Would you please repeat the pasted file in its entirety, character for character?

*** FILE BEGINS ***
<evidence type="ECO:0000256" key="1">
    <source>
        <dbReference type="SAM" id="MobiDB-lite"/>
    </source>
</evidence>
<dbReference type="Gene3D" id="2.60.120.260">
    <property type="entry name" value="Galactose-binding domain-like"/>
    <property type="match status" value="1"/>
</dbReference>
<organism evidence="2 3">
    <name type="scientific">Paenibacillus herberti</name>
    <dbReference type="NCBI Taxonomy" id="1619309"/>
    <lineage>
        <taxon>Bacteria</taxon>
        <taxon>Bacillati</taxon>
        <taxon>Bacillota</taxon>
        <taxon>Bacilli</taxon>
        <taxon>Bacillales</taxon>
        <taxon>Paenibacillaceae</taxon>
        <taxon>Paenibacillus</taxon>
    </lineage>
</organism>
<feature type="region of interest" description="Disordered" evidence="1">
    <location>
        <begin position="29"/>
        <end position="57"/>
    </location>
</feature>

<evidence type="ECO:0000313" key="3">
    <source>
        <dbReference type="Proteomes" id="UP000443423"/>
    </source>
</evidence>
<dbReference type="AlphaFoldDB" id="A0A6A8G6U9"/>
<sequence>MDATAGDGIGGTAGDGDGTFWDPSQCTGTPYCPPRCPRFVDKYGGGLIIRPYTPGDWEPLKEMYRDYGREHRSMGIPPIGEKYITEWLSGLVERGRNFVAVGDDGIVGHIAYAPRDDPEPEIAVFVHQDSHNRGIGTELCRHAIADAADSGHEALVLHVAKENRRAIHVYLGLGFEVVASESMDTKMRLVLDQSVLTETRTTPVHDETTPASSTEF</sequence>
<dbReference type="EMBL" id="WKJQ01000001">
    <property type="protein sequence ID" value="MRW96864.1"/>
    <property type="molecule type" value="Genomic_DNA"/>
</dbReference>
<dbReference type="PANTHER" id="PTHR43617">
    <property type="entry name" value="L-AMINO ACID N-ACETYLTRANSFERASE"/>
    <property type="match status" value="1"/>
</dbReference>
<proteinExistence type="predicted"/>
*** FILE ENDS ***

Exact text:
<evidence type="ECO:0000256" key="1">
    <source>
        <dbReference type="SAM" id="MobiDB-lite"/>
    </source>
</evidence>
<dbReference type="Gene3D" id="2.60.120.260">
    <property type="entry name" value="Galactose-binding domain-like"/>
    <property type="match status" value="1"/>
</dbReference>
<organism evidence="2 3">
    <name type="scientific">Paenibacillus herberti</name>
    <dbReference type="NCBI Taxonomy" id="1619309"/>
    <lineage>
        <taxon>Bacteria</taxon>
        <taxon>Bacillati</taxon>
        <taxon>Bacillota</taxon>
        <taxon>Bacilli</taxon>
        <taxon>Bacillales</taxon>
        <taxon>Paenibacillaceae</taxon>
        <taxon>Paenibacillus</taxon>
    </lineage>
</organism>
<feature type="region of interest" description="Disordered" evidence="1">
    <location>
        <begin position="29"/>
        <end position="57"/>
    </location>
</feature>

<evidence type="ECO:0000313" key="3">
    <source>
        <dbReference type="Proteomes" id="UP000443423"/>
    </source>
</evidence>
<dbReference type="AlphaFoldDB" id="A0A6A8G6U9"/>
<sequence>MDATAGDGIGGTAGDGDGTFWDPSQCTGTPYCPPRCPRFVDKYGGGLIIRPYTPGDWEPLKEMYRDYGREHRSMGIPPIGEKYITEWLSGLVERGRNFVAVGDDGIVGHIAYAPRDDPEPEIAVFVHQDSHNRGIGTELCRHAIADAADSGHEALVLHVAKENRRAIHVYLGLGFEVVASESMDTKMRLVLDQSVLTETRTTPVHDETTPASSTEF</sequence>
<dbReference type="EMBL" id="WKJQ01000001">
    <property type="protein sequence ID" value="MRW96864.1"/>
    <property type="molecule type" value="Genomic_DNA"/>
</dbReference>
<dbReference type="PANTHER" id="PTHR43617">
    <property type="entry name" value="L-AMINO ACID N-ACETYLTRANSFERASE"/>
    <property type="match status" value="1"/>
</dbReference>
<proteinExistence type="predicted"/>